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Turkmenistan

  • Barry Turner
Part of the The Statesman’s Yearbook book series (SYBK)

Abstract

Until 1917 Russian Central Asia was divided politically into the Khanate of Khiva, the Emirate of Bokhara and the Governor-Generalship of Turkestan. Te Khan of Khiva was deposed in Feb. 1920 and a People’s Soviet Republic was set up. In Aug. 1920 the Amir of Bokhara suffered the same fate. Te former Governor-Generalship of Turkestan was constituted an Autonomous Soviet Socialist Republic within the RSFSR on 11 April 1921. In the autumn of 1924 the Soviets of the Turkestan, Bokhara and Khiva Republics decided to redistribute their territories on a nationality basis. The redistribution was completed in May 1925 when the new states of Uzbekistan, Turkmenistan and Tadzhikistan were accepted into the USSR as Union Republics. Following the breakup of the Soviet Union, Turkmenistan declared independence in Oct. 1991. Saparmurad Niyazov was elected president and founded the Democratic Party of Turkmenistan, the country’s only legal party. Also prime minister and supreme commander of the armed forces, parliament proclaimed Niyazov head of state for life in Dec. 1999. He held the offcial title of ‘Turkmenbashi’, leader of all Turkmen. In July 2000 President Niyazov introduced a law requiring all offcials to speak Turkmen. He died of a heart attack in Dec. 2006.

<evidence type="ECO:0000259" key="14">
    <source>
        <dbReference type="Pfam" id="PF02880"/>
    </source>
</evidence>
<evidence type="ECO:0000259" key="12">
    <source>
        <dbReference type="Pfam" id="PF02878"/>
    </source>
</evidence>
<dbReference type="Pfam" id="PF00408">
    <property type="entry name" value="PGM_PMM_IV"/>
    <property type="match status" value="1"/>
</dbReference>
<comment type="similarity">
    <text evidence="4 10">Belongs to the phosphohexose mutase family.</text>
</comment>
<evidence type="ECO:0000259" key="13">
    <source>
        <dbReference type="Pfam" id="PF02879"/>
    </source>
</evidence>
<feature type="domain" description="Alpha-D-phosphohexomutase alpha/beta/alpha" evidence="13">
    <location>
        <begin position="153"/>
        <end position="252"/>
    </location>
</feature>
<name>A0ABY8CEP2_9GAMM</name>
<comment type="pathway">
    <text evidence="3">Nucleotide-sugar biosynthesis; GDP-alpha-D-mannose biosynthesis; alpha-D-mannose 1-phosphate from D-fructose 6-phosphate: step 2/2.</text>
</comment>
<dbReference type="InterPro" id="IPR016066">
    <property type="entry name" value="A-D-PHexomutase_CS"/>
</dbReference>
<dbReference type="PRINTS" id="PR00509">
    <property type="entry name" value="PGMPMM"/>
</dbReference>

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Futher Reading

  1. Abazov, Rafis, Historical Dictionary of Turkmenistan. 2005Google Scholar
  2. National Statistical office: State Statistical Committee of Turkmenistan, 72 Magtymgyly Ave., Ashgabat 744000.Google Scholar
  3. Website (Turkmen and Russian only): http://www.stat.gov.tm Google Scholar

Copyright information

© Palgrave Macmillan, a division of Macmillan Publishers Limited 2011

Authors and Affiliations

  • Barry Turner

There are no affiliations available

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